On June 7 Lord Rawdon left Charleston with 2,000 men to relieve the siege. The next day, Pickens and Lee arrived, having successfully captured Augusta on June 6. Greene did not learn of Rawdon's move until June 11. With the situation becoming critical, Greene decided to attempt an assault on the fort. (Cruger learned of Rawdon's approach the next day when the messenger, posing as a Patriot, got close enough to the fort to race the remaining distance on his horse.)
Greene's plan of attack was have one party capture the smaller redoubt, while a larger attack force went after the Star Fort, where some men would pull down the sandbags to expose the defenders to fire from the tower. When the attack began on June 18, all went to plan at first—the smaller redoubt was taken, and men successfully penetrated the abatis and were able to pull down the sandbags. At this point, Cruger launched a counterstrike with a pair of sorties to strike at the flanks of the attacking party. In a fierce battle dominated by bayonets and the use of muskets as clubs, the leaders of the attack were killed and their men forced to retreat back to their trenches. With the failure of the attack, and Rawdon only 30 miles (48 km) away, Greene called off the assault and ordered a retreat.
Greene's losses amounted to 150 men, while Cruger's were under 100. Greene retreated toward Charlotte, North Carolina, allowing Rawdon to join forces with Cruger. Rawdon sent a sizable force after Greene, but heat and the toll of the long forced marches took their toll. The force was recalled to Ninety Six, which Rawdon then abandoned.
General Greene blamed the failure of the operations against Ninety Six in part on Sumter and Marion, who failed to act in support of his operations in a timely manner. Later, other officers blamed Greene and Lee for failing to cut off the defenders' water supply at the Spring Branch. Lee, writing in his memoirs, singled out Col. Kosciuszko for much of the defeat. This may be due to the engineer's mistake of beginning the first parallel too close to the Star Fort, as well as underestimating the lengthy amount of time his undermanned and ill-equipped sappers needed to excavate the rock-hard soil enough for the siege to work. Though these issues did indeed contribute to the failure of the operation as a whole, Greene commended Kosciuszko's efforts in carrying out his orders, noting that given more time, his chief engineer's plan may well have succeeded.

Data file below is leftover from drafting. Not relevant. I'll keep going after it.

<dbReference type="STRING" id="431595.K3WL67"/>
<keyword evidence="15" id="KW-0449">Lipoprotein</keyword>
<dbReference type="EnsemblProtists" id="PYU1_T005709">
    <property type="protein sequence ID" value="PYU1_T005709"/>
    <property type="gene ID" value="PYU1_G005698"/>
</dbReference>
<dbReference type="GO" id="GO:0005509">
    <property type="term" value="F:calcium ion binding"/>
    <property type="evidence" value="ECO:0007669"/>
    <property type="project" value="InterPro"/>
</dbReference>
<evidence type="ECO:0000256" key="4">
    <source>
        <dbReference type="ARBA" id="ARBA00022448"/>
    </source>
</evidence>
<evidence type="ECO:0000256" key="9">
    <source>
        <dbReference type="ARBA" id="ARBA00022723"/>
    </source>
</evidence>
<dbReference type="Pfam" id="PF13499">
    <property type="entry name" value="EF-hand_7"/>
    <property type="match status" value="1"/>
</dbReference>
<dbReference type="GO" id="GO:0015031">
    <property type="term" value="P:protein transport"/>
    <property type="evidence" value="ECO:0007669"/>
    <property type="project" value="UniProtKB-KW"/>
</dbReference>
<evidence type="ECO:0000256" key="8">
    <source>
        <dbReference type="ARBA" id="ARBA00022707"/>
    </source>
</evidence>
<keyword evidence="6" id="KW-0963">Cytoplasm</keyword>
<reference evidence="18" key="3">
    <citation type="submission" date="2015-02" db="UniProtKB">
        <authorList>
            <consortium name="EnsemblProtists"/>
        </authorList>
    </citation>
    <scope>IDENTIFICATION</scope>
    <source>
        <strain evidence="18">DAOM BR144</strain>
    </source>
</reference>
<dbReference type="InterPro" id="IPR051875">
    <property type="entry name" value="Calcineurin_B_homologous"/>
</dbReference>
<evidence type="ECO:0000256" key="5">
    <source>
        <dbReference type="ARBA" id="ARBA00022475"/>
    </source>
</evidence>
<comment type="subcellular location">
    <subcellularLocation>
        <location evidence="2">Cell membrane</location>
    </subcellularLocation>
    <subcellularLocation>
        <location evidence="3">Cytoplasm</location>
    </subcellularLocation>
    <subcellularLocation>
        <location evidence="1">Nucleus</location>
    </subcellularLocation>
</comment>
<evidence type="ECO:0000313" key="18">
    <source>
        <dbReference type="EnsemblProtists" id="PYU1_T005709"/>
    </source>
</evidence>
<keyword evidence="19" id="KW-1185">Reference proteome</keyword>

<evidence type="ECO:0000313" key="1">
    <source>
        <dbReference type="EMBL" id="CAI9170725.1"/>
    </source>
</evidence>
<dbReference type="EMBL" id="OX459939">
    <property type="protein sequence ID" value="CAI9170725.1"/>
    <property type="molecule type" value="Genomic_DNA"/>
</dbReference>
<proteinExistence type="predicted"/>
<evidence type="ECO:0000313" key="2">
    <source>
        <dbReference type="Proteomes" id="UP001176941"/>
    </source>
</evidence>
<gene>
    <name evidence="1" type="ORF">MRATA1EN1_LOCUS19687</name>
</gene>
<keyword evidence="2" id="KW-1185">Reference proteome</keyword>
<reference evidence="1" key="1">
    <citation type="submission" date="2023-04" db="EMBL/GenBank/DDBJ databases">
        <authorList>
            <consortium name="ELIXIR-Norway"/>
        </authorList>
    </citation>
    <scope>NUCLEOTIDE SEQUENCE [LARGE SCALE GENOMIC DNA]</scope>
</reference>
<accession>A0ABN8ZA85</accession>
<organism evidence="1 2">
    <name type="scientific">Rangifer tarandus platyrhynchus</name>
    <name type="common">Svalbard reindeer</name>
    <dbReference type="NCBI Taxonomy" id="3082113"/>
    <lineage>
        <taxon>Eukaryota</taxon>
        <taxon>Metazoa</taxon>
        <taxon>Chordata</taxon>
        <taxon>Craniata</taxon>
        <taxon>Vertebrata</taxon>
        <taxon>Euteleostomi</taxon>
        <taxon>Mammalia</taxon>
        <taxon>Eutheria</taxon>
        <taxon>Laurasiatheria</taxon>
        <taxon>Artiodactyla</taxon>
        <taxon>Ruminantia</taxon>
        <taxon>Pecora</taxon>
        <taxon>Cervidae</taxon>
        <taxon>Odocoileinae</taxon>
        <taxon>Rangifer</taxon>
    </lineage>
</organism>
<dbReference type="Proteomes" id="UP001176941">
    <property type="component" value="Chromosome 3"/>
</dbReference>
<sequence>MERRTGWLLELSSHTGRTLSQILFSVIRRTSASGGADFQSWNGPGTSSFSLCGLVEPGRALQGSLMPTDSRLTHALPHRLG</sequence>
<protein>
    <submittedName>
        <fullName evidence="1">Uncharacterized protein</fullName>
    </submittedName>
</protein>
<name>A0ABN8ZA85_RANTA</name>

Regardless of the spread of blame, when Greene learned of Rawdon's retreat from Ninety Six, he tried to pull all of the elements of the Patriot military forces together to attack Rawdon before he reached Charleston, but failed once again because of Sumter's and Marion's apparent tardy movements. Greene rested his men for most of July and August in the High Hills of the Santee before engaging the British again outside Charleston at Eutaw Springs, the last major battle in the South, on September 8, 1781.
Ninety Six National Historic Site was declared a National Historic Landmark in 1973.
The Loyalists who were saved in the siege eventually settled in the Rawdon, Nova Scotia. They named the township after Lord Rawdon for rescuing them.
- Pancake, p. 213
- Pancake, John (1985). This Destructive War. University of Alabama Press. ISBN 0-8173-0191-7.
- Morrill, Dan (1993). Southern campaigns of the American Revolution. Nautical & Aviation Publishing. ISBN 1-877853-21-6.